What does all this teach us? If you receive a target letter informing you that a grand jury is pondering your future, don’t agree to testify so you can “explain things” and “help them understand what happened.” The process is too one-sided. Wait for the case to go to court so a Marietta criminal defense lawyer can properly stand up for you.
Joint and Separate Trials
Predictably, the District Attorney wants to try all these defendants together. Joint trials have a “shade” factor that usually favors prosecutors. If one defendant is clearly guilty, the other defendants appear guilty as well, even if the evidence suggests otherwise.
So, if officials press charges against multiple defendants for the same offense, they’re on the docket in a single case. A Marietta criminal defense lawyer may obtain a mandatory or discretionary severance.
Separate trials are mandatory if evidence is admissible against one or more defendants, but not all of them.
Assume Max and Ruby are indicted for murder. Authorities illegally seize the murder weapon from Max’s apartment. The weapon is inadmissible in Max’s trial but probably admissible in Ruby’s trial. She didn’t have a privacy interest in Max’s apartment.
The judge may authorize separate trials if a joint trial would unfairly prejudice one defendant. Note that there’s a difference between “prejudicial” and “unfairly prejudicial.” Joint trials are always prejudicial, because of the aforementioned shade factor. But at some point, they cross the line and become unfairly prejudicial.
Conspiracy Case Cooperation
“We know you’re guilty, so tell us what you know, and it’ll go easier on you” is a classic police interrogation line in conspiracy cases that might or might not be true.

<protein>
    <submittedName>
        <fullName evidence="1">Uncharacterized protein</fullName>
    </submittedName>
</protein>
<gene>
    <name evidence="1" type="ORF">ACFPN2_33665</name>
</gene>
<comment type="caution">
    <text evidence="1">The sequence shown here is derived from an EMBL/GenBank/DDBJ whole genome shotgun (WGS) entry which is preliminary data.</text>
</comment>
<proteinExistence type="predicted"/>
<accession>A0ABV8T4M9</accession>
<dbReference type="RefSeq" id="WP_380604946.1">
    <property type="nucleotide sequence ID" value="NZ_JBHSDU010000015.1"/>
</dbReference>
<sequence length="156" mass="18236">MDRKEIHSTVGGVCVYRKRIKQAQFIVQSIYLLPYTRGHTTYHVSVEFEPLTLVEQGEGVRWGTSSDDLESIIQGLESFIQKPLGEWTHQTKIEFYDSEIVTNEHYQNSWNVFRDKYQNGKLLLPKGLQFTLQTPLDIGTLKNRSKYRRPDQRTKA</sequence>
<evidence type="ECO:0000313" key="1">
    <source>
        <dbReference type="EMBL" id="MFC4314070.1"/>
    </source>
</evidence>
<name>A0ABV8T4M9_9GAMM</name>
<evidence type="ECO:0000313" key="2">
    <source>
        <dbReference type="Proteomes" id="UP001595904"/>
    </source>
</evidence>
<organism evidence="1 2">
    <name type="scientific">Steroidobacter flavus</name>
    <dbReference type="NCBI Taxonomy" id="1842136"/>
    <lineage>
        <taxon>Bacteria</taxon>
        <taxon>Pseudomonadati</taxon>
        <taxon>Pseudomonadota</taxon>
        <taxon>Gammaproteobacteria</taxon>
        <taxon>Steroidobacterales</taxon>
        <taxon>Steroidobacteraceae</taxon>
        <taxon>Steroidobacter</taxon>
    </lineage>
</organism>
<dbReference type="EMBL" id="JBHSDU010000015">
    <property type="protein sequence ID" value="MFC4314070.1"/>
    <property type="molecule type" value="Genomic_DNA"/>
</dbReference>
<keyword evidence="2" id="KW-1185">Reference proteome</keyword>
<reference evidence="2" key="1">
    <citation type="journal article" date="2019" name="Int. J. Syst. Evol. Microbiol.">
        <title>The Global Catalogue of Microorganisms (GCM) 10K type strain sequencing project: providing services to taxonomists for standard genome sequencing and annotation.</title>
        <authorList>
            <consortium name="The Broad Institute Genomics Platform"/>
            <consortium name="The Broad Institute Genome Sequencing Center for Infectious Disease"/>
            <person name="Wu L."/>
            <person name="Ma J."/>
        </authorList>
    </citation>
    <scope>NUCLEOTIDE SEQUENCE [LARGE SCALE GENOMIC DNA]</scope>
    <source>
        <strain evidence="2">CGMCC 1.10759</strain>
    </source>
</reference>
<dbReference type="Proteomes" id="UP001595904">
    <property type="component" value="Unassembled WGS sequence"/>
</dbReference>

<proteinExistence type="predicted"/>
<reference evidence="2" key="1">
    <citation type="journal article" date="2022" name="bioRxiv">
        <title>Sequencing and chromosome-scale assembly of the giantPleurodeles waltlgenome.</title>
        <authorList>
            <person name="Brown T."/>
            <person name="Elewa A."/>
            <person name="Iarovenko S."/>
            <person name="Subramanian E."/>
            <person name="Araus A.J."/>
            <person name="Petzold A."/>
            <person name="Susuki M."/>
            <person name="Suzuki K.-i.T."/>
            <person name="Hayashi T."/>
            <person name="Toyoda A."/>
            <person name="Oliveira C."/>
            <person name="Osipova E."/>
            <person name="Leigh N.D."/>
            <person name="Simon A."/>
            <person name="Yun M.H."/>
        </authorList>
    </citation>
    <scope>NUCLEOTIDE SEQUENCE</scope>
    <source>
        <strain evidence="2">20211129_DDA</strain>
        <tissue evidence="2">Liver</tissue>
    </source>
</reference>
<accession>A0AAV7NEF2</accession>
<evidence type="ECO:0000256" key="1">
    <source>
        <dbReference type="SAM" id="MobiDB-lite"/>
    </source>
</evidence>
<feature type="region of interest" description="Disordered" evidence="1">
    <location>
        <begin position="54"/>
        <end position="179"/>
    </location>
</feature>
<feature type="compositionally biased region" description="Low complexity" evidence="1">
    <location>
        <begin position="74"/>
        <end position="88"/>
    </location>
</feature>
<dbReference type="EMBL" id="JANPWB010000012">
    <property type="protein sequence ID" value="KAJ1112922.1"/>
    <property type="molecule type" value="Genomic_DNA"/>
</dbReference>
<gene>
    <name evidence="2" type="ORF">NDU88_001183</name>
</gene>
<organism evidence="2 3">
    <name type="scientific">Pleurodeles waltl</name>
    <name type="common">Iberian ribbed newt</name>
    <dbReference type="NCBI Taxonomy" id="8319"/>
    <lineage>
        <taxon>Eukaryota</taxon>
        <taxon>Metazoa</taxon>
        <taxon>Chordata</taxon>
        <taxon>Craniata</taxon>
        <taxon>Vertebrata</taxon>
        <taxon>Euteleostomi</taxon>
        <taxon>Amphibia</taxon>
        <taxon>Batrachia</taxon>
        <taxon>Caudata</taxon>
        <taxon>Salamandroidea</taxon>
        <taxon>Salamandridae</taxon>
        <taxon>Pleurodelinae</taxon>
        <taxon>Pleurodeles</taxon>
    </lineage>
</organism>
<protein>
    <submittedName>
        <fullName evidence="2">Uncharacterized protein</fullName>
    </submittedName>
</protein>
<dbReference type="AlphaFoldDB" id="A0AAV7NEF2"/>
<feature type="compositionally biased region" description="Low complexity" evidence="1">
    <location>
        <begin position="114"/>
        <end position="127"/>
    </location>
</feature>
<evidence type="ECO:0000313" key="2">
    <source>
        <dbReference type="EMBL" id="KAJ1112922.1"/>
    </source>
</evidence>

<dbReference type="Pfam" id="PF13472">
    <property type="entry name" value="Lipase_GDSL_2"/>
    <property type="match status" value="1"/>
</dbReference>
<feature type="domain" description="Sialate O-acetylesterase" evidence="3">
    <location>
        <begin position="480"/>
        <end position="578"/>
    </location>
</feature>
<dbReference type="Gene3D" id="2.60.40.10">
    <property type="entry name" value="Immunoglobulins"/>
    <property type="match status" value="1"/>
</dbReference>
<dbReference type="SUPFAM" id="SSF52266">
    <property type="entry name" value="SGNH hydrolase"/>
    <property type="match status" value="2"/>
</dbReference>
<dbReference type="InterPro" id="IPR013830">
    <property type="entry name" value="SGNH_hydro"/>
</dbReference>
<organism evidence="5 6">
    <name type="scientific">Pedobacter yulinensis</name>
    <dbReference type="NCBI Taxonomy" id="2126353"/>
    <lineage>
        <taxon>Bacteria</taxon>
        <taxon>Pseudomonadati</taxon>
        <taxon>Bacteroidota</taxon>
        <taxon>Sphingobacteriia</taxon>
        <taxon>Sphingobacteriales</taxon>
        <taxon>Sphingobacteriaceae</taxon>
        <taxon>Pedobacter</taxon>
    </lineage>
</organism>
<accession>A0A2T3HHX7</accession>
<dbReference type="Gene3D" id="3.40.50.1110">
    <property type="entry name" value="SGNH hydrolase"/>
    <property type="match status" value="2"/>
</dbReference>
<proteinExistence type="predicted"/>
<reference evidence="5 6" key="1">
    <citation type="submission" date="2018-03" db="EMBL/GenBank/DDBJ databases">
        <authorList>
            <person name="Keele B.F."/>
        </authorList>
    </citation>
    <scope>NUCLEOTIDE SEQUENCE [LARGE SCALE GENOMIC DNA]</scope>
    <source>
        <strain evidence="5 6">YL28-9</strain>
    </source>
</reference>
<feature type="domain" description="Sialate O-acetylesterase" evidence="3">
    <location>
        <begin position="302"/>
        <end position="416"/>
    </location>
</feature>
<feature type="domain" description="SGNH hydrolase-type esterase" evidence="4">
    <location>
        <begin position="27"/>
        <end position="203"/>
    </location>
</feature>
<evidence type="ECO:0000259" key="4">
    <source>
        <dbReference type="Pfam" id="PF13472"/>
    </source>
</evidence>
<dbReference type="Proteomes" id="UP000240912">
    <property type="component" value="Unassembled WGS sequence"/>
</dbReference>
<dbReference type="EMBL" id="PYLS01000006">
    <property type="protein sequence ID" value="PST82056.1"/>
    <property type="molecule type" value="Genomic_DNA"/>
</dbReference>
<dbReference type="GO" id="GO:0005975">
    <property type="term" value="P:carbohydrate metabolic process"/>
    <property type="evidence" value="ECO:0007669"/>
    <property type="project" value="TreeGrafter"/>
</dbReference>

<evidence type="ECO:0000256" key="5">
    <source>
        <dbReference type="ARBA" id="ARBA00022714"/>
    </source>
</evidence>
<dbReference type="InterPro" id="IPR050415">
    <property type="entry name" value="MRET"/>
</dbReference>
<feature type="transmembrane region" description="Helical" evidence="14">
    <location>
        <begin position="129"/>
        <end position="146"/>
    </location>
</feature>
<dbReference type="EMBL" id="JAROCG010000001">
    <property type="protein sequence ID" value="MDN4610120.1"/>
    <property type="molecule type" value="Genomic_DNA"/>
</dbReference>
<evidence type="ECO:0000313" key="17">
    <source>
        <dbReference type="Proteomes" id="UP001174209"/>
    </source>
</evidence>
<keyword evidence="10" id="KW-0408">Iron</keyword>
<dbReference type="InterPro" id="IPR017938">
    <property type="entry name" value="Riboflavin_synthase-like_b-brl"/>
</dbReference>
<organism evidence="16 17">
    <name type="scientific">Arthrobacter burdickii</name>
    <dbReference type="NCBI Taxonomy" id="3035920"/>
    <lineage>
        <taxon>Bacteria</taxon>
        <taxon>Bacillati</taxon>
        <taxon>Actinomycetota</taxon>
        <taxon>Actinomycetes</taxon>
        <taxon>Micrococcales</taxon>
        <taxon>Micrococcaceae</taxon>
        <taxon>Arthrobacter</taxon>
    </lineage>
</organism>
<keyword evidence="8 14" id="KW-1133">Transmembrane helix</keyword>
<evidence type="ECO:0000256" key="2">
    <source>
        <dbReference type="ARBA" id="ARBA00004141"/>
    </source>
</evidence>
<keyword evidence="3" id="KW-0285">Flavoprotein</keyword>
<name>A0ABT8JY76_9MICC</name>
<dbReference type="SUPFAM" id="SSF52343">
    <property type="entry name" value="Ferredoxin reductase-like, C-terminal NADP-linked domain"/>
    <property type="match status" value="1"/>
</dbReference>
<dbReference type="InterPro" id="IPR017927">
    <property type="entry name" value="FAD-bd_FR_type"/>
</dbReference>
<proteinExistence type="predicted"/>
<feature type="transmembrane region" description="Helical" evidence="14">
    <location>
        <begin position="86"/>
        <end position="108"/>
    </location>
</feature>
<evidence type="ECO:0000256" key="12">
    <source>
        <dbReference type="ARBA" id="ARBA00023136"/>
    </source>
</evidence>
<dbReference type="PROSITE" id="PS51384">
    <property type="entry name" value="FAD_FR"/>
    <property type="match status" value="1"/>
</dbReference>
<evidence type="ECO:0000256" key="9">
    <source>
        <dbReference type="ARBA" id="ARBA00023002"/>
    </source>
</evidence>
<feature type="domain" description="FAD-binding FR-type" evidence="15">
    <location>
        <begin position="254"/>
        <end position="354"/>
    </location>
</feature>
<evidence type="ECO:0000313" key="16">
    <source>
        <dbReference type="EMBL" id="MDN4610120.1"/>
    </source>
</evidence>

To induce a suspect to make a statement, investigators cannot lie. But they can intentionally mislead suspects. For example, a police officer might say that Texas is one of the smallest states in the country. That statement is technically true. Texas isn’t the largest state in the country, which means it’s one of the smallest. However, that statement is clearly misleading.
Also beware the promise of leniency. Police officers can ask a prosecutor to go easy on a person, and the prosecutor can ask the judge the same thing. But a police officer cannot “promise” leniency any more than a boy can promise to bring fresh milk home from the store. The milk’s freshness and availability are beyond the boy’s control, and judicial leniency is beyond a police officer’s control.
Of course, this entire discussion is irrelevant if suspects assert their Fifth Amendment rights and remain silent. This assertion practically guarantees arrest. But if investigators confront suspects in an interrogation room, arrest is probably inevitable anyway.
No matter how you feel about it, the Trump Georgia indictment has some important lessons for everyday people. For a free consultation with an experienced Marietta criminal defense attorney, contact The Phillips Law Firm, LLC. We routinely handle matters in Cobb County and nearby jurisdictions.